Supporters of the Jamiat Talba-e-Arabia group chant slogans while burning a U.S flag in Karachi Feb. 22, after the burning of copies of the Koran at NATO's main base in Afghanistan. The words in Urdu on the flag read, "Go, America, go". Photo by REUTERS/Akhtar Soomro
NATO officials have apologized for disposing of unwanted copies of the Quran in Bagram, Afghanistan, by burning them. Talk about a mea culpa, via the New York Times:
About 2,000 Afghans descended on the largest American air base in their country in the bitter cold to protest what is generally regarded as one of the most offensive acts in the Muslim world.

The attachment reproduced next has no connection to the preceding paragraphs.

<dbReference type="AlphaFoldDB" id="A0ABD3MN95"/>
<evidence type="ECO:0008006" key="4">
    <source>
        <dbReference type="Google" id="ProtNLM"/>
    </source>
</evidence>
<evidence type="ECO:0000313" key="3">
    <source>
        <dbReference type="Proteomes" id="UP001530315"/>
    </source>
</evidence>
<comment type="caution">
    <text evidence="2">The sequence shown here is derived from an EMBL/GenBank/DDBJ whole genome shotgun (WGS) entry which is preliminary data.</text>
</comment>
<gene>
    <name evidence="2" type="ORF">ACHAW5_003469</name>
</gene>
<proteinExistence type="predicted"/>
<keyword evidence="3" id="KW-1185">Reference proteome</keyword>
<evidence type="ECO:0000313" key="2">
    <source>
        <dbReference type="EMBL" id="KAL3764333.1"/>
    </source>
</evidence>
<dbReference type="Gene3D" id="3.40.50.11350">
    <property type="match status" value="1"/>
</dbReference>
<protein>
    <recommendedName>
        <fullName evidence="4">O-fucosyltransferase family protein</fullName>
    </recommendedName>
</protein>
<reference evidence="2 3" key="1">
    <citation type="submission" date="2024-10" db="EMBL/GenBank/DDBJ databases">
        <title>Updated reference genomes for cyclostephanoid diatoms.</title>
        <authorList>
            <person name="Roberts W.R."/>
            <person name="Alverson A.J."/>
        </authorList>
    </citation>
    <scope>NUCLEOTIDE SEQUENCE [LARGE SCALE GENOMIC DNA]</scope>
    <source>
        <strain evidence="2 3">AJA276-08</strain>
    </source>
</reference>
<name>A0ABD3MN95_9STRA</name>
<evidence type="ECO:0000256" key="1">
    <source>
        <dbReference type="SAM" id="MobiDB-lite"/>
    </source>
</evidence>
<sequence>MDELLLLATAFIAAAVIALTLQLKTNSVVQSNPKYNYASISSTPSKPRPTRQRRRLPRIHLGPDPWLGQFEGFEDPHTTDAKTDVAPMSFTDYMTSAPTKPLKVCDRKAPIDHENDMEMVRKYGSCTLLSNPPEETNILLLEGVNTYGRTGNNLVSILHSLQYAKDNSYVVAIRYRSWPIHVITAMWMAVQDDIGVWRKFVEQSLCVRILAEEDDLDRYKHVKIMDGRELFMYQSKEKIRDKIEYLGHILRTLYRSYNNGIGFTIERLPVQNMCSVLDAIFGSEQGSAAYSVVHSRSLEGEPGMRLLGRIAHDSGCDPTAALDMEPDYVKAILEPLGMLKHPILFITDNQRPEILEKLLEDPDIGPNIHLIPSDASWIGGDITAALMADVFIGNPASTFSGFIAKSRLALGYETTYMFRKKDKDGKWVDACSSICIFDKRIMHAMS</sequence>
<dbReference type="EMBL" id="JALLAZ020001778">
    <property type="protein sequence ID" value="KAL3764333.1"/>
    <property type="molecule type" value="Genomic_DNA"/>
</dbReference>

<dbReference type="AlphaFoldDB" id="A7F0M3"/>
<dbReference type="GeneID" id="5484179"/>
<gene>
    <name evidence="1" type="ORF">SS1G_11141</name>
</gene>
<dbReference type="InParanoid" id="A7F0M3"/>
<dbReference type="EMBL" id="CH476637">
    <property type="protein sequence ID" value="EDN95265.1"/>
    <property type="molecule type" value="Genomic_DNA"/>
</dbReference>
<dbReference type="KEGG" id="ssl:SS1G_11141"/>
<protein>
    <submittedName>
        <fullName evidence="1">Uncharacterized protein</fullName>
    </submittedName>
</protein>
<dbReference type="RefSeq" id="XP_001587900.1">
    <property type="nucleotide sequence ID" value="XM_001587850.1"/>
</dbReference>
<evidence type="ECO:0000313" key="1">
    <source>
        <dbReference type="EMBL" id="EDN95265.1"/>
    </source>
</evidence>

“I offer my sincere apologies for any offense this may have caused, to the president of Afghanistan, the government of the Islamic Republic of Afghanistan and, most importantly, to the noble people of Afghanistan,” the NATO commanding general, John R. Allen, said in a statement that was recorded and sent to local television and radio networks here, explaining that the burnings had been unintentional.
Within a few hours of learning about the episode, General Allen ordered an investigation, and by day’s end he issued an order for every coalition soldier in Afghanistan to complete training in the next 10 days in “the proper handling of religious materials.”
Unlike the Quran-in-the-toilet international incident at Gitmo, the destruction of these Quran actually appears to have occurred. For once, though, violent rioting didn’t ensue.
For a refresher on what happens when you burn the Quran, click here and here and here.